News 25.07.18

LUMA PICTURES’ EXCEPTIONAL STORYTELLING: ANT-MAN AND THE WASP



Luma Pictures, the renowned independent studio, joins forces once again with the Marvel Cinematic Universe to help bring Ant-Man and The Wasp to the big screen. 

Following a successful collaboration on the 2015 film, Ant-Man, Luma continues their exceptional work alongside Marvel filmmakers to bring the story of Ant-Man, its characters, settings, and the action-packed adventure to life through state-of-the-art effects and bespoke technology.

Working across the Los Angeles and Melbourne studios, Luma handled several key sequences and character developments to help create the thrilling and captivating Ant-Man and The Wasp experience for audiences.

Luma paired sequencing techniques and full CG builds to create one of the most complex scenes of the film where Ant-Man and The Wasp infiltrate Ghost’s hideout. The sequence begins as both Ant-Man and The Wasp shrink to travel through the microscopic holes in brick walls. Luma created an entire environment through CG and used their understanding of size and depth perception to create flying sequences that are captured as though a cinematographer designed them. This allowed the shots to feel realistic and give audiences a varied view of the flying characters.

The team used blue screen-full CG replacements and 3-D face replacements to bring characters to life. The in-house Luma studio was also used to shoot mocap physicality sequences. 

For the quantum tunnel sequence, Luma digitally recreated an entire environment, understanding the complexity that would come with making the tunnel dynamic. The look was designed from heavily treated 3D passes and plates, leaning heavily on the composite look development lead to create the look in step with the FX artists. 

“Our quantum tunnel is meant to be a version 1.0 of the technology, so it’s imperfect, messy and it’s also meant to run out of control and explode,” said Kevin Souls, VFX Supervisor.

Stephane Ceretti wanted us to explore the idea of an effect that would feel purely optical and use distortion instead of energy, all while maintaining a feeling of force and power.

Luma artists used a combination of effects to enhance key character moments in the film, showcasing their advanced ability at storytelling through CG and animation. While Ant-Man is hiding in the school, he suddenly has an issue with controlling his suit. The idea behind the sequence was to use an old technique called forced perspective, aided by modern technology, to achieve the visual gag of the giant-sized Ant-Man literally bursting at the seams of a small broom closet. To accomplish this, all the plates were designed to be shot independently and then assembled in the compositing process.

“Ant-Man was shot in a green screen scale model of the room interior and The Wasp was shot using reference props to simulate interaction,” said Souls. “The room interior itself was captured as a plate but also scanned in 3D, so we could easily recreate the shots that required a virtual camera move and to manipulate the ceiling when Ant-Man slams into it.”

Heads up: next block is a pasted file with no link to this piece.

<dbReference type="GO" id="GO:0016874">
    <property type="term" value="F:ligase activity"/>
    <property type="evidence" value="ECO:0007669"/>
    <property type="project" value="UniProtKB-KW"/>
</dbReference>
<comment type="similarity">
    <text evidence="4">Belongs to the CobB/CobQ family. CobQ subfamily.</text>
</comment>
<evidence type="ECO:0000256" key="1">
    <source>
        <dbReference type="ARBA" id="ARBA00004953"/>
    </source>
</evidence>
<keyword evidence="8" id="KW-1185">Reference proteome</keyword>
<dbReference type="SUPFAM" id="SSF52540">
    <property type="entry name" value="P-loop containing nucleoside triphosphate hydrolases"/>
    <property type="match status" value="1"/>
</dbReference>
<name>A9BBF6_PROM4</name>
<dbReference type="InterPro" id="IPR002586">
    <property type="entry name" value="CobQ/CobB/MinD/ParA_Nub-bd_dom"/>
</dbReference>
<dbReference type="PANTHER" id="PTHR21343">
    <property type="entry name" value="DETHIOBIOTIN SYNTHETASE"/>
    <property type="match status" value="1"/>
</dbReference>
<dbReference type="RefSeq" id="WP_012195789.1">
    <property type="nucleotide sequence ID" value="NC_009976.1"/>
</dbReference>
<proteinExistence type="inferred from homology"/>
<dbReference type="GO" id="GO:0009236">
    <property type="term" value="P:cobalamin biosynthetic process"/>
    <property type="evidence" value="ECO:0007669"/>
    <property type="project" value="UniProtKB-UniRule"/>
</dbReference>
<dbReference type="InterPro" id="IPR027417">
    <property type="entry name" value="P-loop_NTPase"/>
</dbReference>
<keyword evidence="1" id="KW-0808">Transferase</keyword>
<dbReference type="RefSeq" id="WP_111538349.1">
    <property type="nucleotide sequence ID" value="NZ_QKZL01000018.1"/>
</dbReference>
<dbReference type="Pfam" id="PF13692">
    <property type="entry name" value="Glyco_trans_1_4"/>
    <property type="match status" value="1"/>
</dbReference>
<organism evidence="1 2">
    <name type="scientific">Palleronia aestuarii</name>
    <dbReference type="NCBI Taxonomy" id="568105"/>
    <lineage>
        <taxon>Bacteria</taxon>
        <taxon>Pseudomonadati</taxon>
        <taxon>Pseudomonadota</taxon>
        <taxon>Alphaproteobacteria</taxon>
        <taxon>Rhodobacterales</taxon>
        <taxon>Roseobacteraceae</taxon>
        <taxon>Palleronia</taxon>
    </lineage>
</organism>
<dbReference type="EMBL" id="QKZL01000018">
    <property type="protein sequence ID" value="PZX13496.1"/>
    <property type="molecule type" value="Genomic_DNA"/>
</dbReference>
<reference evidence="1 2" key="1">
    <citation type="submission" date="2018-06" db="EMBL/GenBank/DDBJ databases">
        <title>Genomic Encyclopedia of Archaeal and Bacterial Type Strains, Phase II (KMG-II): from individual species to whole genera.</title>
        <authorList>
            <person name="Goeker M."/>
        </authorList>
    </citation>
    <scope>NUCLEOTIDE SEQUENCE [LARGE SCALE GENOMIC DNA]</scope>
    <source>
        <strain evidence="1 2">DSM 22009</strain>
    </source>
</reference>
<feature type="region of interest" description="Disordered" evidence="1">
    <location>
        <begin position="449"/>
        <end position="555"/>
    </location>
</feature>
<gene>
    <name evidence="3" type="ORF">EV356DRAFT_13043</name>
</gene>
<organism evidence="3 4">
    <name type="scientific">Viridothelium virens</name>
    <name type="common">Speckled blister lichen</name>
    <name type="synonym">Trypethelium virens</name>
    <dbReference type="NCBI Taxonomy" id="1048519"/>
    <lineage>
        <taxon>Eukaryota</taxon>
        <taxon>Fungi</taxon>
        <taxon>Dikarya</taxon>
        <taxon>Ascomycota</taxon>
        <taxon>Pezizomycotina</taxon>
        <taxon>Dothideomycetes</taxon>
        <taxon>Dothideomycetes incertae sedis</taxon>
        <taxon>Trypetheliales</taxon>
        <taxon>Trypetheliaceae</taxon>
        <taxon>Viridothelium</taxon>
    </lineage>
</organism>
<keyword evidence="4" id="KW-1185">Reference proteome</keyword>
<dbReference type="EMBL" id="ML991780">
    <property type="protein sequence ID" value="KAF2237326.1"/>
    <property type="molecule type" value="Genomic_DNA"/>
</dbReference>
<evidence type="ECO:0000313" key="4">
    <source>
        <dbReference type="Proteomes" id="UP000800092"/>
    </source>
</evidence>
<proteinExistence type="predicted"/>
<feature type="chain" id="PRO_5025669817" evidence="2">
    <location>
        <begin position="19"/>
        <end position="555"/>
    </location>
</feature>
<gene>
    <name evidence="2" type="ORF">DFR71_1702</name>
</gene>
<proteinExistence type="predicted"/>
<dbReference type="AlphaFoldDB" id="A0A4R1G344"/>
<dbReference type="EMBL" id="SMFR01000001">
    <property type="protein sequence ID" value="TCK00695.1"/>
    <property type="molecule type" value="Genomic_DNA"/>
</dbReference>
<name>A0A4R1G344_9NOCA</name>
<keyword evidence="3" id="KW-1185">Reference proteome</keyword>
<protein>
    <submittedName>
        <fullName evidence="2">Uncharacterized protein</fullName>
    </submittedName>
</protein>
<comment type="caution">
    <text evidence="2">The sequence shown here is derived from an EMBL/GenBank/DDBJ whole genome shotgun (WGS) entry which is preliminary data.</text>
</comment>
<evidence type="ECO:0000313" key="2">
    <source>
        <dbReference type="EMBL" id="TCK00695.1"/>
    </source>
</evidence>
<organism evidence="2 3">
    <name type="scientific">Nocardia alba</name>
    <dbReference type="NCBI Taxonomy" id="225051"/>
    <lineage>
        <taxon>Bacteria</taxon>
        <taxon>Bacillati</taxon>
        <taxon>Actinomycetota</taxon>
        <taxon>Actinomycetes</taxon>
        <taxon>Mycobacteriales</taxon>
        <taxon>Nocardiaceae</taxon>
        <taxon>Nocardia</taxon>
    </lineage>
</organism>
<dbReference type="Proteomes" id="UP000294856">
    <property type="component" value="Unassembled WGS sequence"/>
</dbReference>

The pieces were individually tracked and match-moved while another camera was created to re-film the scene and compensate for the different field of views of each acquisition camera. Luma replaced pieces of Ant-Man’s body with a high-resolution full CG asset. The mix of photography and CG was a key tool Luma used that helped trick the eye and maintain all the subtle comedic performances.

In Ant-Man and The Wasp, it was vital that the storyline and visuals continued flawlessly from the first film. Special attention was paid to creating the missile launch, which had to be replicated exactly, to produce the look and feel of the shots from the original Ant-Man.

Luma researched a Russian missile silo and began the build by first focusing on the minute details of the asset to achieve photorealism in extreme close-ups. Additionally, the artists developed volumetric for the launch plume, smoke trail, and cloud banks. The missile, Hank, and Janet assets from the original film were ingested to match the looks exactly, intercutting poses and identical actions across the edits. To tie it all together, Luma created a particle pass for the ice crystals and wispy volumetrics as they pass through the clouds. 

After animation was locked, Luma made selects from high-resolution face capture photography of Michael Douglas and Michelle Pfeiffer. That footage was de-aged and then inserted into the eye shields of the characters, in both the new and old shots. 

Luma’s work on Ant-Man and The Wasp showcases the studio’s in-depth understanding and ability to create full 360 scenes from character development to intuitive environments.  Luma is always looking to expand their knowledge and capabilities to achieve the most challenging tasks in a realistic, authentic and imaginative way.

To learn more about Luma’s work on Ant-Man and The Wasp, head here.